Chinese immigrants

Americans craving kung pao chicken or a good lo mein for dinner have plenty of options: The U.S. is home to more than 40,000 Chinese restaurants.

One could think of this proliferation as a promise fulfilled — America as the great melting pot and land of opportunity for immigrants. Ironically, the legal forces that made this Chinese culinary profusion possible, beginning in the early 20th century, were born of altogether different sentiments: racism and xenophobia.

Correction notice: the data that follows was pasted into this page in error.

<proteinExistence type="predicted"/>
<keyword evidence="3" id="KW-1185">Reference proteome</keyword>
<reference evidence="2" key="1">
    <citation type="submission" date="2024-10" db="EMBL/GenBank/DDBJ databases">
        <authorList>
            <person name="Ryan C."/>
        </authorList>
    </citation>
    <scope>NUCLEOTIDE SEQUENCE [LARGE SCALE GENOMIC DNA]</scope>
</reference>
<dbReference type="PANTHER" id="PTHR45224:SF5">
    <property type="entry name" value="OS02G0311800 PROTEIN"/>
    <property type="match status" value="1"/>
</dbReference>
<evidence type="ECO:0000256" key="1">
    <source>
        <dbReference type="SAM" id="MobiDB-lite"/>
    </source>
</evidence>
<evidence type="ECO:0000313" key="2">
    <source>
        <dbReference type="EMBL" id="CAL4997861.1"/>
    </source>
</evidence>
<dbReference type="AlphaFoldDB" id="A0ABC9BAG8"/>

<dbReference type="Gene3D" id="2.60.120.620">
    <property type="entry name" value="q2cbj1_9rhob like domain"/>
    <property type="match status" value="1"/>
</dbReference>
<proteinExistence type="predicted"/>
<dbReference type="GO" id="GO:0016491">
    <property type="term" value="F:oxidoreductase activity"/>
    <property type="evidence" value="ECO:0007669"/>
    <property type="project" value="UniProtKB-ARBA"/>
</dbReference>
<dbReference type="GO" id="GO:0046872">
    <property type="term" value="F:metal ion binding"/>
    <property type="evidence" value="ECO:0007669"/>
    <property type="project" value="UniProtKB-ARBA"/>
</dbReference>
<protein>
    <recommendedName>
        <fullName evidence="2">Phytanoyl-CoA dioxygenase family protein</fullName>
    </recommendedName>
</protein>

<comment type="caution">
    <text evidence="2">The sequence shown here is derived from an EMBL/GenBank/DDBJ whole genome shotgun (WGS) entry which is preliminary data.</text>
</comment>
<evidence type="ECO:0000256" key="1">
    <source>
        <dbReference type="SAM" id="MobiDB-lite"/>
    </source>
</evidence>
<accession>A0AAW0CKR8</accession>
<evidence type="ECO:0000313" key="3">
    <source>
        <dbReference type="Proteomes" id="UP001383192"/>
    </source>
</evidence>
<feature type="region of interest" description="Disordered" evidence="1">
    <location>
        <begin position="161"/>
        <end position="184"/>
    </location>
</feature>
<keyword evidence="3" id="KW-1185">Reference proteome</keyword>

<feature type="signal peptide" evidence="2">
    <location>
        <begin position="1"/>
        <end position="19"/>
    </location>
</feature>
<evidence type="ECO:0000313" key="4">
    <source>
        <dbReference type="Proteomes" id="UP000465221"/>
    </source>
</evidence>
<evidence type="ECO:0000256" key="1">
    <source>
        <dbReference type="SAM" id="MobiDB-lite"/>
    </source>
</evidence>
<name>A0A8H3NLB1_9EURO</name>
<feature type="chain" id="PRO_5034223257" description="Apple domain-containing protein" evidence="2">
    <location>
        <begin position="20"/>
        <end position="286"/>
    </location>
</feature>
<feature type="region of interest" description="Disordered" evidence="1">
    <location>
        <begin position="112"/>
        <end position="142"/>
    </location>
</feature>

Paula Wissel

Hundreds of supporters waved as Chinese President Xi Jinping arrived in downtown Seattle today. As the motorcade zipped by on the way to the Westin Hotel, Tony Zhao held up a giant red flag with five yellow stars on it.

He was not the only one waving a Chinese flag. Some well-wishers held the red flag in one hand and the American flag in the other.

SALEM, Ore. - Rare, once-lost historic records about pioneer Chinese immigrants to the Northwest have found a new life online. The digital archive is hosted by Oregon State University. A Chinese-American civic group hopes the document trove can help families locate ancestors gone missing early in the last century.